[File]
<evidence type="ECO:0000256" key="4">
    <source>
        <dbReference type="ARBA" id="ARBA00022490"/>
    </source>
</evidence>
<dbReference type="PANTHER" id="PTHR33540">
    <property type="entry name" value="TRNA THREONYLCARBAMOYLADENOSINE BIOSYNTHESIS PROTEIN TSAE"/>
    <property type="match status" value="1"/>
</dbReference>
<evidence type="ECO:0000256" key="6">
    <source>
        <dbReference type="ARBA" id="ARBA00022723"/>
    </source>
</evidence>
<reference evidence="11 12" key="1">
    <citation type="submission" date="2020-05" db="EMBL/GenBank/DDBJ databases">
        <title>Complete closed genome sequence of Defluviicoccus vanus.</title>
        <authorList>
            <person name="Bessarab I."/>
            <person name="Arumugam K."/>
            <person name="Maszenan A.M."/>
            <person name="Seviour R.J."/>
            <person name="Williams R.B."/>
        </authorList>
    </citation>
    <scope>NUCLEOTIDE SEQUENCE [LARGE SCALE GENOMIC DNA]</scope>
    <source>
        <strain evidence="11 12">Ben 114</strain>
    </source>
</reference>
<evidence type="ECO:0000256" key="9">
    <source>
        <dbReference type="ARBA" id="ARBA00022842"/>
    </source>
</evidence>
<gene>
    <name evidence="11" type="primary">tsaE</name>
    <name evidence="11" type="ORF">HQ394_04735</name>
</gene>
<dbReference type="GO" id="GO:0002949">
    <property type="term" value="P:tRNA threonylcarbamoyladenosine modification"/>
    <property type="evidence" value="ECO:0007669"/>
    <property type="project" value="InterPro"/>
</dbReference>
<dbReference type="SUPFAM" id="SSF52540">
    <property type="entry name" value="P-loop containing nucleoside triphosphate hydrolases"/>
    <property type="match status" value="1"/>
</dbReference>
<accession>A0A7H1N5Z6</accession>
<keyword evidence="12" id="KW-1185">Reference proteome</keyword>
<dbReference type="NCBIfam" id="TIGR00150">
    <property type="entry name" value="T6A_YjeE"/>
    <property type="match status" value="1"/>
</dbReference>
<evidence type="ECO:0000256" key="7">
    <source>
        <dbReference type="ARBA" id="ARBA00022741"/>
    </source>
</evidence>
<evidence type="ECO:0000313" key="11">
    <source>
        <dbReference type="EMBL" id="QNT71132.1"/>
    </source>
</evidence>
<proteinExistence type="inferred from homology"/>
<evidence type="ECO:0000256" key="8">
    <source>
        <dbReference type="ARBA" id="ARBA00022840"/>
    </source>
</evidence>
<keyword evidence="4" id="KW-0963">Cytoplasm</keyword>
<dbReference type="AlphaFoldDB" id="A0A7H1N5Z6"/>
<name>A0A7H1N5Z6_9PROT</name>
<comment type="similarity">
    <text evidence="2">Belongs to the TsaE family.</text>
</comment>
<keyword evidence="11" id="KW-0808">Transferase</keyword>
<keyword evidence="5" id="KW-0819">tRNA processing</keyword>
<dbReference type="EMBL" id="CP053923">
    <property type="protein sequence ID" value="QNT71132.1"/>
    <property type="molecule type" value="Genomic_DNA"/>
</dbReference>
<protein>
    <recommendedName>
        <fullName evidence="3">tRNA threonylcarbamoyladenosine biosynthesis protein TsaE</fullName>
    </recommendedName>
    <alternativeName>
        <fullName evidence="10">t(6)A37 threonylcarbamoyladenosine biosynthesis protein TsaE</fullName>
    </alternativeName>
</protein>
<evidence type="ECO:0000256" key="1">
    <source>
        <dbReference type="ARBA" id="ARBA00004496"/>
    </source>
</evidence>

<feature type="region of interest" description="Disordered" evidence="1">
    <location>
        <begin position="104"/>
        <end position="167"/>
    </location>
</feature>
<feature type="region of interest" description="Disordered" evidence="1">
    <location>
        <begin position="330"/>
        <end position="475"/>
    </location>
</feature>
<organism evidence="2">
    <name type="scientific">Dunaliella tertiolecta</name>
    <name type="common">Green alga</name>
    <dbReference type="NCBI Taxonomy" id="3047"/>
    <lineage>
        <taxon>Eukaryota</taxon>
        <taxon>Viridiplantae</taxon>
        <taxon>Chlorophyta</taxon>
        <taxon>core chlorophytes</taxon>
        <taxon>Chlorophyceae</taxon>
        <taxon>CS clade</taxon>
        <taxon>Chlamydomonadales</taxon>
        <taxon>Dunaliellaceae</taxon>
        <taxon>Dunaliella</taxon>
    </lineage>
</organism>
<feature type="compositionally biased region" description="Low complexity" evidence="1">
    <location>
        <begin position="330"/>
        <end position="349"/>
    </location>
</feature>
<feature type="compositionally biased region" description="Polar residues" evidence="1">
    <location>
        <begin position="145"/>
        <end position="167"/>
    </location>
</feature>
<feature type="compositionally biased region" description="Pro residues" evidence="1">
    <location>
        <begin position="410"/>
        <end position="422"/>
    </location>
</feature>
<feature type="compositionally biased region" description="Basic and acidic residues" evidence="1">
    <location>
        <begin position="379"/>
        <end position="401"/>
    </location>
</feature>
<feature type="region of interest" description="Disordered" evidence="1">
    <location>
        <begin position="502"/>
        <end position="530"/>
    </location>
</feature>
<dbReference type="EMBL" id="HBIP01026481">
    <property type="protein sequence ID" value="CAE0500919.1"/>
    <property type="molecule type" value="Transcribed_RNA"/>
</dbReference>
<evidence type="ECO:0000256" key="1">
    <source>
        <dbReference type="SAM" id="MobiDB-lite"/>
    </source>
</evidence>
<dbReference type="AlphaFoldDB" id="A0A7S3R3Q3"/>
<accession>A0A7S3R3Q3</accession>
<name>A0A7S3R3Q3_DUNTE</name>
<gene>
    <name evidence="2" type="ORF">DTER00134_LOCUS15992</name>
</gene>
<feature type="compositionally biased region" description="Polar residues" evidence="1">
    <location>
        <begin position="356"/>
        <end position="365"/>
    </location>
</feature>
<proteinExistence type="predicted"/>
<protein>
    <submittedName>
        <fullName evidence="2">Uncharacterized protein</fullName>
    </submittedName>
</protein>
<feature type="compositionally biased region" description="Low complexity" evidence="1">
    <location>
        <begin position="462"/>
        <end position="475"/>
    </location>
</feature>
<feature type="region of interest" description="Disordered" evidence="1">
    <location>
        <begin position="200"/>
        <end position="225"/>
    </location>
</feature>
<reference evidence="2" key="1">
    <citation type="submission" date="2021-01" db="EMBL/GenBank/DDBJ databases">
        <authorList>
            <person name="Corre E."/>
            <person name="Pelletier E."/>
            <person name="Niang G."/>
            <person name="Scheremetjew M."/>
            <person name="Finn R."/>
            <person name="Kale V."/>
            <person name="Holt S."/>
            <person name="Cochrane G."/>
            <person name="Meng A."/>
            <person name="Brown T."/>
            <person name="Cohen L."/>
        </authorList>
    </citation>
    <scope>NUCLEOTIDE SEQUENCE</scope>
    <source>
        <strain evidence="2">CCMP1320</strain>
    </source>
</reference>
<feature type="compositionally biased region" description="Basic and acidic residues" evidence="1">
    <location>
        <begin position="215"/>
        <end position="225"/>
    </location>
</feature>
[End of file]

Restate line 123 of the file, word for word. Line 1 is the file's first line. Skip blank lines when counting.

</organism>